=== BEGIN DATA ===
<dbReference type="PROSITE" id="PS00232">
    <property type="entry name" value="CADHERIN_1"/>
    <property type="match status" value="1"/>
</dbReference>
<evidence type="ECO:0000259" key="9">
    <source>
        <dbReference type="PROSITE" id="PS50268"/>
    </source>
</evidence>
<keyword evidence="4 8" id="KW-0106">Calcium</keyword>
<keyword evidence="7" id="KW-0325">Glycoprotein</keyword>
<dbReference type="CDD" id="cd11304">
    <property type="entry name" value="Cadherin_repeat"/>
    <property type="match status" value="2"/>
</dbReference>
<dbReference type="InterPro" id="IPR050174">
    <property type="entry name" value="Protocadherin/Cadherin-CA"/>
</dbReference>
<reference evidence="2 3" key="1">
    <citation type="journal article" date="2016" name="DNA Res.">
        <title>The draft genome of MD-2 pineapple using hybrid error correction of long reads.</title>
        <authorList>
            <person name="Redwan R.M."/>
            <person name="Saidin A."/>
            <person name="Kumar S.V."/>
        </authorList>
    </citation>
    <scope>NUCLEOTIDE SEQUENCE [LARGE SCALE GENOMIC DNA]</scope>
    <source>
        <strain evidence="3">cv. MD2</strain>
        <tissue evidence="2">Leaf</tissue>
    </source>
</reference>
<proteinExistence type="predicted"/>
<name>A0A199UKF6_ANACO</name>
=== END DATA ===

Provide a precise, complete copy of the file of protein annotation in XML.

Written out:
<dbReference type="PROSITE" id="PS00232">
    <property type="entry name" value="CADHERIN_1"/>
    <property type="match status" value="1"/>
</dbReference>
<evidence type="ECO:0000259" key="9">
    <source>
        <dbReference type="PROSITE" id="PS50268"/>
    </source>
</evidence>
<keyword evidence="4 8" id="KW-0106">Calcium</keyword>
<keyword evidence="7" id="KW-0325">Glycoprotein</keyword>
<dbReference type="CDD" id="cd11304">
    <property type="entry name" value="Cadherin_repeat"/>
    <property type="match status" value="2"/>
</dbReference>
<dbReference type="InterPro" id="IPR050174">
    <property type="entry name" value="Protocadherin/Cadherin-CA"/>
</dbReference>
<reference evidence="2 3" key="1">
    <citation type="journal article" date="2016" name="DNA Res.">
        <title>The draft genome of MD-2 pineapple using hybrid error correction of long reads.</title>
        <authorList>
            <person name="Redwan R.M."/>
            <person name="Saidin A."/>
            <person name="Kumar S.V."/>
        </authorList>
    </citation>
    <scope>NUCLEOTIDE SEQUENCE [LARGE SCALE GENOMIC DNA]</scope>
    <source>
        <strain evidence="3">cv. MD2</strain>
        <tissue evidence="2">Leaf</tissue>
    </source>
</reference>
<proteinExistence type="predicted"/>
<name>A0A199UKF6_ANACO</name>